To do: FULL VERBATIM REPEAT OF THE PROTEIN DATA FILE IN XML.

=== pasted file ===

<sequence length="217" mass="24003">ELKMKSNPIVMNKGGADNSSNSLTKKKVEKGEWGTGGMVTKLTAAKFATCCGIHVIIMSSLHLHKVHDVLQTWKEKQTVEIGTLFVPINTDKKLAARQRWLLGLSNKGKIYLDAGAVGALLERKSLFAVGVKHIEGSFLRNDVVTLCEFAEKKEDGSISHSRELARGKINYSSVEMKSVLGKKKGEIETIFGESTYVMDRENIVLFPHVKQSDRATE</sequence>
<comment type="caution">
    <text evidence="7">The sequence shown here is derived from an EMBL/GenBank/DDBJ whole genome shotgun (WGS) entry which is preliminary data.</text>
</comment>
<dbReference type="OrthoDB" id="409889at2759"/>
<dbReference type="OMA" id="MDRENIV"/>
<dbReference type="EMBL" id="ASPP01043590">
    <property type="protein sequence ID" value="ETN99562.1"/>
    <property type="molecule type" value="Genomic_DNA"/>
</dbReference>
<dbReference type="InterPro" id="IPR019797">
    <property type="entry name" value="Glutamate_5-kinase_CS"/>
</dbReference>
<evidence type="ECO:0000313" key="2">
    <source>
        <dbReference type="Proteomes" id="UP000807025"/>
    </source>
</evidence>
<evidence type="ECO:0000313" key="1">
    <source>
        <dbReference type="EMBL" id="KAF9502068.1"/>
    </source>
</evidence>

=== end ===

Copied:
<sequence length="217" mass="24003">ELKMKSNPIVMNKGGADNSSNSLTKKKVEKGEWGTGGMVTKLTAAKFATCCGIHVIIMSSLHLHKVHDVLQTWKEKQTVEIGTLFVPINTDKKLAARQRWLLGLSNKGKIYLDAGAVGALLERKSLFAVGVKHIEGSFLRNDVVTLCEFAEKKEDGSISHSRELARGKINYSSVEMKSVLGKKKGEIETIFGESTYVMDRENIVLFPHVKQSDRATE</sequence>
<comment type="caution">
    <text evidence="7">The sequence shown here is derived from an EMBL/GenBank/DDBJ whole genome shotgun (WGS) entry which is preliminary data.</text>
</comment>
<dbReference type="OrthoDB" id="409889at2759"/>
<dbReference type="OMA" id="MDRENIV"/>
<dbReference type="EMBL" id="ASPP01043590">
    <property type="protein sequence ID" value="ETN99562.1"/>
    <property type="molecule type" value="Genomic_DNA"/>
</dbReference>
<dbReference type="InterPro" id="IPR019797">
    <property type="entry name" value="Glutamate_5-kinase_CS"/>
</dbReference>
<evidence type="ECO:0000313" key="2">
    <source>
        <dbReference type="Proteomes" id="UP000807025"/>
    </source>
</evidence>
<evidence type="ECO:0000313" key="1">
    <source>
        <dbReference type="EMBL" id="KAF9502068.1"/>
    </source>
</evidence>